Experts are continuing to use specialist monitoring equipment at the site of the ‘sinkhole’ in St Albans to test for any further movement.
A large hole opened up in the residential street of Fontmell Close overnight on Thursday 1 October.
Engineers subsequently pumped in 535m3 - 48 lorry loads - of foamed concrete over four days to fill the hole to within 1m of the surface.
Following on from this work, Hertfordshire County Council said geotechnical underground surveys of the surrounding road and footway would continue and the next steps would be for the utility companies to make permanent repairs ahead of the road being resurfaced. However it is unclear at this point in time how long that that process could take.
It is also still unclear what caused the hole to appear in the first place, although the council said there were a number of disused clay workings in the area which may be responsible for the collapse.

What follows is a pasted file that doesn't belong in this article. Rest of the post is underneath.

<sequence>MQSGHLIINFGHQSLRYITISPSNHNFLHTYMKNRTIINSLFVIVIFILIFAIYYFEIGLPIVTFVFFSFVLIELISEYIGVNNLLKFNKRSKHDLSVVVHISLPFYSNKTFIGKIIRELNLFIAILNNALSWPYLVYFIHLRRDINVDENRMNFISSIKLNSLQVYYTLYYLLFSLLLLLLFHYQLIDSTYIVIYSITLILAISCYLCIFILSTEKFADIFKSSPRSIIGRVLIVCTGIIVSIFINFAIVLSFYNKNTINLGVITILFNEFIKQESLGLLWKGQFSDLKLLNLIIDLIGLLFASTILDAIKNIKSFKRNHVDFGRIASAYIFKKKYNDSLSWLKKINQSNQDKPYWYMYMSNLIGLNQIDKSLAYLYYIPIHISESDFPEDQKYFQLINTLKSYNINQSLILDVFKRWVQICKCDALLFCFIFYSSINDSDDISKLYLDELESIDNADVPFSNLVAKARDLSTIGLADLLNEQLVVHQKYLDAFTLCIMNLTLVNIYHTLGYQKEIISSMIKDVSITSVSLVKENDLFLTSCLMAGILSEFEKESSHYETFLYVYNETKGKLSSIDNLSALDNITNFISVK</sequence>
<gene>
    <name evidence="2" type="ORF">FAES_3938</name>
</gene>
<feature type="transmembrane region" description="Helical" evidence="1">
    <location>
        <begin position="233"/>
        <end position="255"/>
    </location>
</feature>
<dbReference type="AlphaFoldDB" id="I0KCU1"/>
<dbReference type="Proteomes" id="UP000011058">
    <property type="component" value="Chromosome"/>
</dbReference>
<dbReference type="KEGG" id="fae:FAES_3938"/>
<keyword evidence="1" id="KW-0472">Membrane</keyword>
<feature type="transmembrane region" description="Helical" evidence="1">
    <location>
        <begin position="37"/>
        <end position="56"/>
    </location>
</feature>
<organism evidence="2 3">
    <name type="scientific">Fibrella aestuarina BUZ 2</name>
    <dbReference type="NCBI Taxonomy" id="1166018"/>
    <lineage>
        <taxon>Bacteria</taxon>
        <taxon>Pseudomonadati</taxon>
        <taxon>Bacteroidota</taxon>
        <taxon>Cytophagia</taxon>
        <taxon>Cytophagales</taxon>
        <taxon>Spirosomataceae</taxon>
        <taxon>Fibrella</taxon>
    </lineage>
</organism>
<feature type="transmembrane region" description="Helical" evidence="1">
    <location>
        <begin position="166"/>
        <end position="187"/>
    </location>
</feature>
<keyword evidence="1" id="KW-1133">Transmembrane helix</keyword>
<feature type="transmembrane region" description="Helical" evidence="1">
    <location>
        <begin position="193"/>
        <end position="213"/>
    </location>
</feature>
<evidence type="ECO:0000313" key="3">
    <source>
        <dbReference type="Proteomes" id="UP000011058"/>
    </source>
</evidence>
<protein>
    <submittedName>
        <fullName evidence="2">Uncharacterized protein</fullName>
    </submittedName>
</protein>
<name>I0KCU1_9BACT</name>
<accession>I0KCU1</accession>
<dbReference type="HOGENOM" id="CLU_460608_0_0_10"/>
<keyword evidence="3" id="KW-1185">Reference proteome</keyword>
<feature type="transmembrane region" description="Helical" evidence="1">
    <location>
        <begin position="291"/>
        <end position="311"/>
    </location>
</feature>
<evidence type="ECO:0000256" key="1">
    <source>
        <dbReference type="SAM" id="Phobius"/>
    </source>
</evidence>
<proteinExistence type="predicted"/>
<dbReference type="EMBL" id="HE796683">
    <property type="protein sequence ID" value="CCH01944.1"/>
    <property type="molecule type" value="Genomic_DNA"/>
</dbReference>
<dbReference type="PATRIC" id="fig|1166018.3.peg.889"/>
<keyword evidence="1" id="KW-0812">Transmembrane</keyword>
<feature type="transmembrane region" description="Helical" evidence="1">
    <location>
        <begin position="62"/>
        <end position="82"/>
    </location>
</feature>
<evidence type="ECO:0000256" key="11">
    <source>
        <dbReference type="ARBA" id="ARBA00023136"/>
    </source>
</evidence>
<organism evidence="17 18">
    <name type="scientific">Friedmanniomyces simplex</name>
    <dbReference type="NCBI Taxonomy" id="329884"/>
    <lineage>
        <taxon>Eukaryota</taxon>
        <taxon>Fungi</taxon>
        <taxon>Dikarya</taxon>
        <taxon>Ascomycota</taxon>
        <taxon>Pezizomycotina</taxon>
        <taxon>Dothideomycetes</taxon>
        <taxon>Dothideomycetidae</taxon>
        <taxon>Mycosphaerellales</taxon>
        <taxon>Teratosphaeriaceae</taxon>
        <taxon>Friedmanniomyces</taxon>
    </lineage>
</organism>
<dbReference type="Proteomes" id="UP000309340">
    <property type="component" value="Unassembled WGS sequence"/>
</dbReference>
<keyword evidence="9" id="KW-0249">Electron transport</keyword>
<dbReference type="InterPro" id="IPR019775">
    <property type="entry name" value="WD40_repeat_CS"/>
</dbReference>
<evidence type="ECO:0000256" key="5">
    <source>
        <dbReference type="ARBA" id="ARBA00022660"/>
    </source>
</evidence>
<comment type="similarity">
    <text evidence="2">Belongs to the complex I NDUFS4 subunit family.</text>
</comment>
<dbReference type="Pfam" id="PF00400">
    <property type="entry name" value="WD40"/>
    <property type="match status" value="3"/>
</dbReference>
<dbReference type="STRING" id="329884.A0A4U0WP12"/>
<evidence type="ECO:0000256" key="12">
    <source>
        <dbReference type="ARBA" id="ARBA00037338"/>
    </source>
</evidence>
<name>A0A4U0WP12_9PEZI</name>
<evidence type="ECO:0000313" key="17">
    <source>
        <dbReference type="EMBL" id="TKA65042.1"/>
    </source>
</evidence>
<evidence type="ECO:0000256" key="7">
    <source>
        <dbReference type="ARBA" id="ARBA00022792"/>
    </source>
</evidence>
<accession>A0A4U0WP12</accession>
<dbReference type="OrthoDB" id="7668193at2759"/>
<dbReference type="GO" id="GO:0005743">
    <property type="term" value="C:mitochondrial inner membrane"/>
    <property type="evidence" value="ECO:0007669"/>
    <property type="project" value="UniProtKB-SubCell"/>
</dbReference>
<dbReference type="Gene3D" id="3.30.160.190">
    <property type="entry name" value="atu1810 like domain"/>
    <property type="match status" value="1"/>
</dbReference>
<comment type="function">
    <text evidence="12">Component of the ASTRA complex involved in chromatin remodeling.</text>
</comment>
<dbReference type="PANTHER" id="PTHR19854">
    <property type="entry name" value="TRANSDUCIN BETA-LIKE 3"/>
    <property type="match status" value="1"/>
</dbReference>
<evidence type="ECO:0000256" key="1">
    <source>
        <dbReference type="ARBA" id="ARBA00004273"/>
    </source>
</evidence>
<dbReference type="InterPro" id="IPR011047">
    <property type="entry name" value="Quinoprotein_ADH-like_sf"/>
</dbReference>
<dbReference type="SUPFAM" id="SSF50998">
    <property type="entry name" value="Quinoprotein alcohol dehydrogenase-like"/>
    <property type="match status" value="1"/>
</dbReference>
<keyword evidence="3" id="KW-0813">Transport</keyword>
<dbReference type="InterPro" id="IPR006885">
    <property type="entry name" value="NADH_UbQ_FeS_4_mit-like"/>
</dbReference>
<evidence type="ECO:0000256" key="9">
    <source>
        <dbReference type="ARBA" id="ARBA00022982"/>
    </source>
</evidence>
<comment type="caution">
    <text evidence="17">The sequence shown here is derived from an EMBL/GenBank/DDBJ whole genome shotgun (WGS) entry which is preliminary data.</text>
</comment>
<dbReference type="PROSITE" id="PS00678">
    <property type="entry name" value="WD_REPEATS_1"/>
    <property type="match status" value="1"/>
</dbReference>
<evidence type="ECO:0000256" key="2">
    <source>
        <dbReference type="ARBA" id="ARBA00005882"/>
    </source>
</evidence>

Richard Thake, cabinet member for community safety at Hertfordshire County Council, said: “All agencies are continuing to work together to get residents back to their homes as soon as it is safe to do so. Our priority remains to ensure the safety of residents in the area, to minimise disruption and to resolve the situation as soon as possible.”
The council said that so far the response operation had cost an estimated £100,000 across all the agencies involved.
The area around the hole is still cordoned off, but electricity, water, sewerage and telephone services have been restored to the majority of the 50 or so homes affected in Fontmell Close and Bridle Close.
Some of the closest houses to the site are still without services.
The council has urged the public not to visit the site as only approved contractor and emergency access to the site is possible.
Hertfordshire County Council released this footage of the sinkhole being filled with concrete